Stalemate in the south of France

February, 23, 2011
Wayne RooneyMichael Regan/Getty ImagesHand-in-hand: Marseille and Manchester United battled to a scoreless draw.

In the south of France on Wednesday night, Manchester United and Marseille did their best to give new meaning to the word stalemate. At times mildly interesting, but often just a dreary display, the match saw the two sides battle to a scoreless draw in the first leg of their Champions League encounter. It was one of those matches where the final whistle is an act of mercy on the fans, and probably the players, too. Passages of play were continually broken up, and both sides did so much passsing in and around the center circle it's amazing there was still any grass left. Here are some thoughts on United's effort in the game:

1. Gibson and Carrick aren't cutting it

Darron Gibson featured in United's borderline abject performance against Crawley Town in the FA Cup on Saturday. He had a handful of decent passes in an otherwise forgettable fixture. Against Marseille he was even worse, giving up possession cheaply and not even threatening with his trademark long-range, low-percentage rockets. And what can you say about Michael Carrick? Someone on the United training staff might want to remind him that it's acceptable to pass the ball forward. Tackling isn't against the rules, either, but Carrick -- once a decent player for United, and Spurs before that -- has seen his development go in the same direction as too many of his passes: backwards. Or, at best, sideways. Set up as the main man in front of the back four in Ferguson's preferred 4-3-3 formation in the Champions League, Carrick was supposed to run the midfield. Epic fail. United's passing game lacked direction and control at times, and was just chaos at others.

2. Center half Chris Smalling wasn't half bad

The former Fulham man, young and untested on big European nights like this, did appear tentative and nervous in the first half. But he also made a few key blocks and avoided any costly blunders. At the very least, Smalling was more composed than the team's other backup, the injured Jonny Evans. Without Rio Ferdinand captaining the side, United should be mostly pleased with Smalling's shift but also frustrated with the lack of offense. Overall, United continued its trend in Europe of mustering very little in front of goal -- in the group stage, it scored seven times, the worst conversation rate, at 10 percent, of all the teams in the last 16. But with such an average squad compared to years past, Ferguson must think battering down the hatches is the best way to navigate the Champions League.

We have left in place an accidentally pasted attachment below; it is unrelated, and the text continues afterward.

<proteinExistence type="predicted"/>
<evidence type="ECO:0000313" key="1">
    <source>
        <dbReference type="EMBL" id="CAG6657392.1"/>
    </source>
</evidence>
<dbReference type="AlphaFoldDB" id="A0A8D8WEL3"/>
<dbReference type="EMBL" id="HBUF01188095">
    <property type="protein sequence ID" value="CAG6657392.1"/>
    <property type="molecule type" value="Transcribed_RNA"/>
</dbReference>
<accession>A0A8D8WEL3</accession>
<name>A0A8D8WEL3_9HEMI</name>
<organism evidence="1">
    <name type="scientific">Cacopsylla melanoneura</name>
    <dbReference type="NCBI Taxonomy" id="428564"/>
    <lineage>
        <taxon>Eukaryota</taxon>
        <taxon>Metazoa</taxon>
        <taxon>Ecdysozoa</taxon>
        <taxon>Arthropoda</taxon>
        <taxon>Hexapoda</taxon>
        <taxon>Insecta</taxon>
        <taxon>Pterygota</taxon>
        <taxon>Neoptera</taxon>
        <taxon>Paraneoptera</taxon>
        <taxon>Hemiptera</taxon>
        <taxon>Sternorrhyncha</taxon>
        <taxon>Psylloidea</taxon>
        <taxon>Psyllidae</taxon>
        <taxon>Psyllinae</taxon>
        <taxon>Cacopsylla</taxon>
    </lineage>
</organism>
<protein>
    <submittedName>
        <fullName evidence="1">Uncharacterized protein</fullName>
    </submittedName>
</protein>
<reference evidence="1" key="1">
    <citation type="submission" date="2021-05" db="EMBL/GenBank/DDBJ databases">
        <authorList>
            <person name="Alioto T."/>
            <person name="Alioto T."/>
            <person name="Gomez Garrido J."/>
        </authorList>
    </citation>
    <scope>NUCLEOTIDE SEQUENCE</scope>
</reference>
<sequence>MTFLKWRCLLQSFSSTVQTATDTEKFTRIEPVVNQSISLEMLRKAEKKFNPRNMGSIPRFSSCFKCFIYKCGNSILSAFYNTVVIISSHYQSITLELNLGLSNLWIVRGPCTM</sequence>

3. We've seen this show before

It wasn't until the 72nd minute that Alex Ferguson finally yanked Gibson to bring on Paul Scholes. Predictably, he helped bring a bit of order and energy to the side. Yet even after his introduction, United's passing game failed to get going. Obviously, Ferguson can't trot out the 36-year-old for every big game. But you're left to wonder if the Red Devils might have nicked that all-important away goal if Ferguson started Scholes and pushed Wayne Rooney up with Dimitar Berbatov instead of starting Mr. Bicycle Kick on the left wing. Until United switched to a 4-4-2, Berbatov was stranded up top, with no one to play off.

As things stand, the return leg at Old Trafford on March 15 will be a nervous affair for both teams, but especially United. After the match, Ferguson was kindly reminded by the press about how a scoreless first-leg result in Monaco in 1998 ended with United getting bumped out of the competition on the away-goal rule after a 1-1 draw at Old Trafford. Some may still argue that United holds the advantage, as Marseille's form made you wonder how it was able to be crowned champions of France this past season. But one shot past Edwin van der Sar's big mitts and the Red Devils' Champions League campaign will hang by a thread. At which point, they'll look once again to the likes of Scholes and Ryan Giggs, if healthy, to bail them out.





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